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Today most of us go to work dressed professionally, and certainly more comfortable than those who might’ve been working 40 years ago. But, how did we go from strictly suits, ties and dresses in the workplace to the business casual attire we all know today? Better yet, how did the modern office come to adopt the idea of casual Fridays?

In 1962, The Hawaiian Fashion Guild was on a mission to make the Hawaiian shirt acceptable in the office, at least on Fridays. The argument was that, because of the hot climate, this would be a more comfortable option for employees. In an effort to increase the Hawaiian garment industry and help the economy, they even encouraged the local government to adopt the idea of “Aloha Friday”. By the late 1960s, thanks to toned down patterns and colors, Hawaiian shirts were becoming acceptable every day of the week.

In the early 1990s, the mainland started to catch on to the idea. There was a small recession and many companies wanted inexpensive ways to offer more benefits to employees and raise company morale. In a short amount of time, many companies across the United States began adopting the idea and “Casual Friday” was born. While some did not necessarily want employees coming to work in Hawaiian shirts and flip-flops, they were struggling to define this casual dress code.

In 1992, Levi’s recognized this challenge and saw an opportunity to help define “Casual Friday” while marketing their own clothing. They created a campaign and a brochure called “A Guide to Casual Business”. This brochure was sent all across the United States and included images of the all infamous Dockers. Since their campaign, Dockers have become a staple of many business casual wardrobes, as well as other styles from the Levi’s brand.

Present day, most companies have adopted business casual as an everyday dress code to boost morale, allowing employees to feel more comfortable in the workplace while still looking professional.

Here at HON, we’ve transformed our “Casual Fridays” into an opportunity to give back to the community. Our members vote on their favorite charities and donate money to wear jeans on the last day of the week.  How do you define a “business casual dress code” in your workplace?

According to the Bureau of Labor Statistics, today’s workers spend an average of 4.6 years in each job position. If you’re between the ages of 25-34, you may only be in your current role for three years. With so much of the workforce exploring new opportunities as this trend continues, how can you make yourself stand out? It’s actually easier than you think.

Get to work on time

Get to work early

We have all heard the phrase “the early bird catches the worm.” There is still some truth to that. You may not need to be early, but getting to work on time is a great way to demonstrate work ethic. Of course, we all have mornings where everything seems to go awry and we end up strolling in a few minutes late. But don’t make a habit of it. The small act of getting to work on time can boost your character and shows you are dependable, responsible, and professional – qualities that go a long way when you’re trying to move up in your career.

Look the part

Dress how you want to be addressed

Speaking of professionalism, be sure your appearance reflects your work. Come to work rested and put together. Not adhering to your company’s dress code or just making unprofessional wardrobe choices could be giving your colleagues the wrong impressions of you. My best advice is this – if you have to ask “does this look okay?”, the answer is probably no. You can also take it a step further and dress for the position you want and not the position you have. If you want to move up, look at what people in that position are wearing and follow their lead. This simple trick can have you looking ready for the next career move.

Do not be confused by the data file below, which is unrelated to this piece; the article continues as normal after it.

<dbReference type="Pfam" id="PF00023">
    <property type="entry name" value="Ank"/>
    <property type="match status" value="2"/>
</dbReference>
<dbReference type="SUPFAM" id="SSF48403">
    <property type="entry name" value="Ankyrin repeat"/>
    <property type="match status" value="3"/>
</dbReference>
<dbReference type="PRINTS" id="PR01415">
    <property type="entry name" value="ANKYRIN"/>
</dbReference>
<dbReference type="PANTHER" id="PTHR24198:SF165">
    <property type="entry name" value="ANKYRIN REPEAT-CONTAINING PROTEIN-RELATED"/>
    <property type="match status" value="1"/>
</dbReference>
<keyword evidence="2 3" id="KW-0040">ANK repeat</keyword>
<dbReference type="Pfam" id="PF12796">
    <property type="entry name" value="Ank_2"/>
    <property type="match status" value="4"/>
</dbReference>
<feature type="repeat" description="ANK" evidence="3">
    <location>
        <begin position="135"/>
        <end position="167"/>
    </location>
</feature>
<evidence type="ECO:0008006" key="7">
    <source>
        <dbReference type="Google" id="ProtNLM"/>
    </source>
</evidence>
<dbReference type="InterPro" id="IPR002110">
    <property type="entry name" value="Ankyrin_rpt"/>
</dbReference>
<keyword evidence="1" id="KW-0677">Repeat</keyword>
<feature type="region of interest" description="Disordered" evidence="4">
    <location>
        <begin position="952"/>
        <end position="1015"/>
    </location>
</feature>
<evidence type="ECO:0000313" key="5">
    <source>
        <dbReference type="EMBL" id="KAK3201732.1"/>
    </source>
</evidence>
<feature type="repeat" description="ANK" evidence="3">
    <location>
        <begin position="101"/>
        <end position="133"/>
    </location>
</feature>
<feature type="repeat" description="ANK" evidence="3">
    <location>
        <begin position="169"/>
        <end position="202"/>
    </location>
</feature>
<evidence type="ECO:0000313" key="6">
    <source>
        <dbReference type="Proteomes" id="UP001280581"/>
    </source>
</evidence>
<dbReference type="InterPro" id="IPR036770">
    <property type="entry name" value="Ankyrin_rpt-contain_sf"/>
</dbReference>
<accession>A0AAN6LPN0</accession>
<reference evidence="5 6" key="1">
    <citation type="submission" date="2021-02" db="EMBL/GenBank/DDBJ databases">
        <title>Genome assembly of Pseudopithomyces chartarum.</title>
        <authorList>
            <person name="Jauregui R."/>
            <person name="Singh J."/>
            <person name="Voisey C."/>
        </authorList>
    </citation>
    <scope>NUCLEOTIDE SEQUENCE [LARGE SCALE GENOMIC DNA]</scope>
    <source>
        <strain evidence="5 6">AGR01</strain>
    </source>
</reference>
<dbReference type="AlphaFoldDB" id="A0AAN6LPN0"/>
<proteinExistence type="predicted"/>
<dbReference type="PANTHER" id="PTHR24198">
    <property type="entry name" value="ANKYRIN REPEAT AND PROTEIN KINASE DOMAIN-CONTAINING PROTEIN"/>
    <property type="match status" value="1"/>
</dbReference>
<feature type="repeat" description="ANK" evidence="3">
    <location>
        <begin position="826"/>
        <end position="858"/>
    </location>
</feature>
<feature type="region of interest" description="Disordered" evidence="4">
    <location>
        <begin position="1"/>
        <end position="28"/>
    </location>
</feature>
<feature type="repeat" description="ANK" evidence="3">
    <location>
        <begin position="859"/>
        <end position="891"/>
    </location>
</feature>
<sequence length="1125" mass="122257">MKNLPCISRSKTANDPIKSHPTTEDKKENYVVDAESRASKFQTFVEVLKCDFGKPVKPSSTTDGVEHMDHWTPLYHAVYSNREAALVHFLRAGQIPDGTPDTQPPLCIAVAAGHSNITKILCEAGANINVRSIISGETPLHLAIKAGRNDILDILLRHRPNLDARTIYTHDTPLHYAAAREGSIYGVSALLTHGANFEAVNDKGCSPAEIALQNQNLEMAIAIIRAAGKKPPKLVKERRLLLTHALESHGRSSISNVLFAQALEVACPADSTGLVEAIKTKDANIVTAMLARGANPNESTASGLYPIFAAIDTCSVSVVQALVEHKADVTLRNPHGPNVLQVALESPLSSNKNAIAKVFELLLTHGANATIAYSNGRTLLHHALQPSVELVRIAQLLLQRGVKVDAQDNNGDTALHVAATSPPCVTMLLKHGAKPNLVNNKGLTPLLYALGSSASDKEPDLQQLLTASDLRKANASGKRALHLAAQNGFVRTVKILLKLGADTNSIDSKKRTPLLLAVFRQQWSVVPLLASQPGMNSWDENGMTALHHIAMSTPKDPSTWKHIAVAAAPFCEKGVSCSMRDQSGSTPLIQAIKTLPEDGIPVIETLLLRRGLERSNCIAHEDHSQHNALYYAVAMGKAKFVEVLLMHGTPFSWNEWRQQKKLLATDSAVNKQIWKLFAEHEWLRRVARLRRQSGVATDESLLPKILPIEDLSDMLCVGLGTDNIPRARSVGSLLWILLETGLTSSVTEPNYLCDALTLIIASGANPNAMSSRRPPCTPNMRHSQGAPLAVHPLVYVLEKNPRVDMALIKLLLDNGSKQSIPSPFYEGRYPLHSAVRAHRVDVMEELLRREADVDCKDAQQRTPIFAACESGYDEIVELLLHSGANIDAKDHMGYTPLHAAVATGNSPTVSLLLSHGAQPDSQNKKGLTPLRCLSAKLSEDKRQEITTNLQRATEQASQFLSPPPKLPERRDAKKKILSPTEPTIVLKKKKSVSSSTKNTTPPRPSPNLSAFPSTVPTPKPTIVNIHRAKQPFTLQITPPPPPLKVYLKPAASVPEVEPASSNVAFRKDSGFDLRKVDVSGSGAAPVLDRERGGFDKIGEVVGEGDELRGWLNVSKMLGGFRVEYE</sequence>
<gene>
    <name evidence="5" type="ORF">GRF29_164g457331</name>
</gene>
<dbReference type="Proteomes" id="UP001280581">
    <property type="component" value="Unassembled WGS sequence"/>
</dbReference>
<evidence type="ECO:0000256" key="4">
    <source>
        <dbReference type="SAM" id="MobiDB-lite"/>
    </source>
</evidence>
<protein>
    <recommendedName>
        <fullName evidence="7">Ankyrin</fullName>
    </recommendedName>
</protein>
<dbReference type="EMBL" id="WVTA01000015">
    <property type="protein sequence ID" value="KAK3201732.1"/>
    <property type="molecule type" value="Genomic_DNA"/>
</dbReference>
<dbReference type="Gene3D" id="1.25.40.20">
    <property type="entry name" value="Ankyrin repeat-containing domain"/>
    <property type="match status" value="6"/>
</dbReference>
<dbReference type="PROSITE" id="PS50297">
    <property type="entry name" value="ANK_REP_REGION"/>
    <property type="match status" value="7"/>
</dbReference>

Be a team player

Be a Team Player

Many of us (me included) are guilty of thinking we can control everything. But if you are looking to make a good impression, adopt a “we” mentality. Some small, simple things can help you be a team player and network with coworkers. Ask those around you about their weekend or current projects. Next, give credit where credit is due. If someone helped you on a project, be sure to share the credit. Also, give out thanks and compliments when deserved. You don’t have to compliment everyone on every little thing, but when hard work was put forth, acknowledge it. If someone helped you out or supported your successes, let him know he is appreciated.

Ask questions

Ask Questions

Finally, if you want to stand out, start asking questions.

  • Ask for clarification when needed but, more importantly, be sure to ask questions to understand the larger organizational reasons behind why a particular task or project is important. Taking this initiative shows that you’re engaged.
  • Also, ask questions to help you gain more responsibility. In what ways can you assist on another project? Is there any follow up that can be completed? Are there future projects you could get a head start on, if time permits?
  • Ask questions to expand your experiences. Is there a seminar or conference you could attend? A skill set you could work on? Many companies provide classes or other learning opportunities, so ask if you can participate. Even if you anticipate the answer to be “no”, it’s worth asking because it shows you are taking action to improve yourself and your work. Just asking the question can change someone’s thoughts of you and put you ahead of the pack for the next position.

What are your tips for getting ahead?

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